With regard to assessment of the cognitive presence, the CofE will be highlighting areas such as triggering event for cognitive learning, such puzzlement in delivered content as well as assistance for collaborative learning. The system should be assessed for its facilitation of explorative learning such as divergent delivery of content, exchange of information, availability suggestion channelling, brainstorming sessions and inference drawing. In the same approach for cognitive assessment, the system will be dissected on its keeping in touch with integration factors such as convergence of ideas, creative creation of solutions and connecting them with reflection and interaction (Van Schie 2008, p1). Finally, cognition will have to be assessed for resolution elements where it will be established if new ideas are applied in the learning, availed solutions will be tested for applicability with modern needs as well as check for defending capacity of the solutions by the system. The third element of the education experience that the participants have will be assessed by establishing how tenable the social presence manifests itself.
Emotional expression such as humour and self disclosure and emoticons application in the learning experience will be assessed. Group cohesion and its sustainability will be assessed since the learning experience is a socially defined process. Application of tools such as asking, referring, agreement, complimenting, quoting, continuing threads and entertaining different arguments will imply the level of social intuition imparted by the system. In light of such a system analysis, open communication and how the system entertains its usage are also determined. Elements of communication such as salutation, vocatives and inclusion will determine the amount of communication freedom that the learners have in the system. It must be established if there are elements of ownership of space and presence of safety from the developed culture and style of communication. A winning experience must demonstrate.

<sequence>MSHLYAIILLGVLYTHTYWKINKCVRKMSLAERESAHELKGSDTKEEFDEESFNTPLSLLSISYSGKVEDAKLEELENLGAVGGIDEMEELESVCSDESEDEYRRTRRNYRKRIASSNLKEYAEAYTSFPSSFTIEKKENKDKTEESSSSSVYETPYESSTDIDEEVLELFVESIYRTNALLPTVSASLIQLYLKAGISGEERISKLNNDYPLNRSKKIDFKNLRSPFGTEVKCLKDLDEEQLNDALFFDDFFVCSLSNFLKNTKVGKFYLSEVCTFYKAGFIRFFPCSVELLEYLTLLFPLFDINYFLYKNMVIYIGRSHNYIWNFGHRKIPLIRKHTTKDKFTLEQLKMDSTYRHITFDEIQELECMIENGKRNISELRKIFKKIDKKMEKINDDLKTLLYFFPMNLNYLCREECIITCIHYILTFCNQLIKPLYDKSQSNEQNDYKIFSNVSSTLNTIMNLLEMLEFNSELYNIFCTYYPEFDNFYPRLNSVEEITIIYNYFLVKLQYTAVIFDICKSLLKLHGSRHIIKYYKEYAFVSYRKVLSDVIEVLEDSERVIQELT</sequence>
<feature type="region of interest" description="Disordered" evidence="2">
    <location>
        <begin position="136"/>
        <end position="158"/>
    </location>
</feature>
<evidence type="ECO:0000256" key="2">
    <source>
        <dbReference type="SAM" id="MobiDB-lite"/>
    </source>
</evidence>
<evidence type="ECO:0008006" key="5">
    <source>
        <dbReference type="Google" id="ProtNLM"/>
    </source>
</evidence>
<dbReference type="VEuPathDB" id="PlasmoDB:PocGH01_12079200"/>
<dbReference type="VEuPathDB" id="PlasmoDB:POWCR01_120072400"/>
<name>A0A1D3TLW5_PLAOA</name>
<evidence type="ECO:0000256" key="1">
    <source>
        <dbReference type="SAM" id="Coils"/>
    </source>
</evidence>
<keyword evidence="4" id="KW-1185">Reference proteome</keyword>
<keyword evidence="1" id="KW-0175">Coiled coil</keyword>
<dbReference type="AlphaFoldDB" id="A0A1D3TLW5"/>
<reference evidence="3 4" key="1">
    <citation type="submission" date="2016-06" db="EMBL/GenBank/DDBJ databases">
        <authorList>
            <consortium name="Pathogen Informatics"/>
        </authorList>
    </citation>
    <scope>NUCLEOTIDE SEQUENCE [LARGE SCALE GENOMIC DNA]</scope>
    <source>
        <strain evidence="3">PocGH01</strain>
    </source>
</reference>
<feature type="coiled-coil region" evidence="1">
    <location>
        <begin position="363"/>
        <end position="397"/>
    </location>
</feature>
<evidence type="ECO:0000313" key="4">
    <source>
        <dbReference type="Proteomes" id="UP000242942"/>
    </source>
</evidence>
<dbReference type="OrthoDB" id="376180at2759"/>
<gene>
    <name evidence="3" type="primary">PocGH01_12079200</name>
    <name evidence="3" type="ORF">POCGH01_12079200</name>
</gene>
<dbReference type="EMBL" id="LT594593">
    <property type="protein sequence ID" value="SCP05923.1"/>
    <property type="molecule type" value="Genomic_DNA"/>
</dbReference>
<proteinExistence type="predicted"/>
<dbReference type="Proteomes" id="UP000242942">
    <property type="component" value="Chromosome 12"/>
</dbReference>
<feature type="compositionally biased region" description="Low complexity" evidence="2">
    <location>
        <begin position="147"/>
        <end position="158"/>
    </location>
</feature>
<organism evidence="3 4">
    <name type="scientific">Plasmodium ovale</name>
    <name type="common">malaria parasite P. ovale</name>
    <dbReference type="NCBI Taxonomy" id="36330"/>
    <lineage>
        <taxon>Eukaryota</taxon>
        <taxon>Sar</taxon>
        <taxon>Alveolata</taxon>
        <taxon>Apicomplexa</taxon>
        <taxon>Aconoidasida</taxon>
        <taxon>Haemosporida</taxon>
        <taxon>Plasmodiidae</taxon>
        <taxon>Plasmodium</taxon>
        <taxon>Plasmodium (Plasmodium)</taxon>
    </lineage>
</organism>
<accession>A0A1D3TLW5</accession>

P4C in the CofE
According to Citric Technology (2010, p1) Philosophy for Children (P4C) is a powerful tool employed to initiate children to think critically and deeply. It is usually applied to facilitate creation of helpful critiquing approach for appropriate learning in the young brains from their early education stages (Dewey 1902, p12). Level One Society for the Advancement of Philosophical Enquiry and Reflection in Education (SAPERE) training provides a consultative model that enables training children to think openly and in a diverse way. Alongside this training, there is another type of training called Independent Thinking that facilitate the implementation of the philosophy.
Adopting the Independent Thinking Limited approach featured by Citric Technology (2010, p1), an example set of questions for use in P4C known as Thucks is formulated. As contained in Appendix 1, the Thucks questions included for stimulation of critical thinking are from a wide range of topics to provoke deep thinking.
Anderson, T. & Garrison, D. R. (2003) E-Learning in the 21stCentury: A Framework for Research and Practice. London, UK: Routledge Publishers